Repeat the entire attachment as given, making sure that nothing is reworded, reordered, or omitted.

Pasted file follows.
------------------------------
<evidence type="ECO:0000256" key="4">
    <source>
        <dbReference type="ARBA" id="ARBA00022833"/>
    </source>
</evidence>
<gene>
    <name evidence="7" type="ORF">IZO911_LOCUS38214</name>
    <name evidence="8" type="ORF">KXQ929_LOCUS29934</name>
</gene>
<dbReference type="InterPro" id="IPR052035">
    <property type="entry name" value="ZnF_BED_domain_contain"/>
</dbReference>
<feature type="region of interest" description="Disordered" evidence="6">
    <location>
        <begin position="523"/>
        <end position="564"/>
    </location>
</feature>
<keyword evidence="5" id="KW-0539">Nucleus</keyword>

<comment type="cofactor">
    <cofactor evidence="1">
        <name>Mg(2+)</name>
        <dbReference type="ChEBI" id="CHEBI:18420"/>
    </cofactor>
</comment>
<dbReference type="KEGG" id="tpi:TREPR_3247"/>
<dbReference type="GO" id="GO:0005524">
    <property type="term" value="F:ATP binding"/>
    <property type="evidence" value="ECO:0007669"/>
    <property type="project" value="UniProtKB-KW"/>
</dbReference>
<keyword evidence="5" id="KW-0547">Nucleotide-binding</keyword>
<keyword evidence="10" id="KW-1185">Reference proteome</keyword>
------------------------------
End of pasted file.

<evidence type="ECO:0000256" key="4">
    <source>
        <dbReference type="ARBA" id="ARBA00022833"/>
    </source>
</evidence>
<gene>
    <name evidence="7" type="ORF">IZO911_LOCUS38214</name>
    <name evidence="8" type="ORF">KXQ929_LOCUS29934</name>
</gene>
<dbReference type="InterPro" id="IPR052035">
    <property type="entry name" value="ZnF_BED_domain_contain"/>
</dbReference>
<feature type="region of interest" description="Disordered" evidence="6">
    <location>
        <begin position="523"/>
        <end position="564"/>
    </location>
</feature>
<keyword evidence="5" id="KW-0539">Nucleus</keyword>

<comment type="cofactor">
    <cofactor evidence="1">
        <name>Mg(2+)</name>
        <dbReference type="ChEBI" id="CHEBI:18420"/>
    </cofactor>
</comment>
<dbReference type="KEGG" id="tpi:TREPR_3247"/>
<dbReference type="GO" id="GO:0005524">
    <property type="term" value="F:ATP binding"/>
    <property type="evidence" value="ECO:0007669"/>
    <property type="project" value="UniProtKB-KW"/>
</dbReference>
<keyword evidence="5" id="KW-0547">Nucleotide-binding</keyword>
<keyword evidence="10" id="KW-1185">Reference proteome</keyword>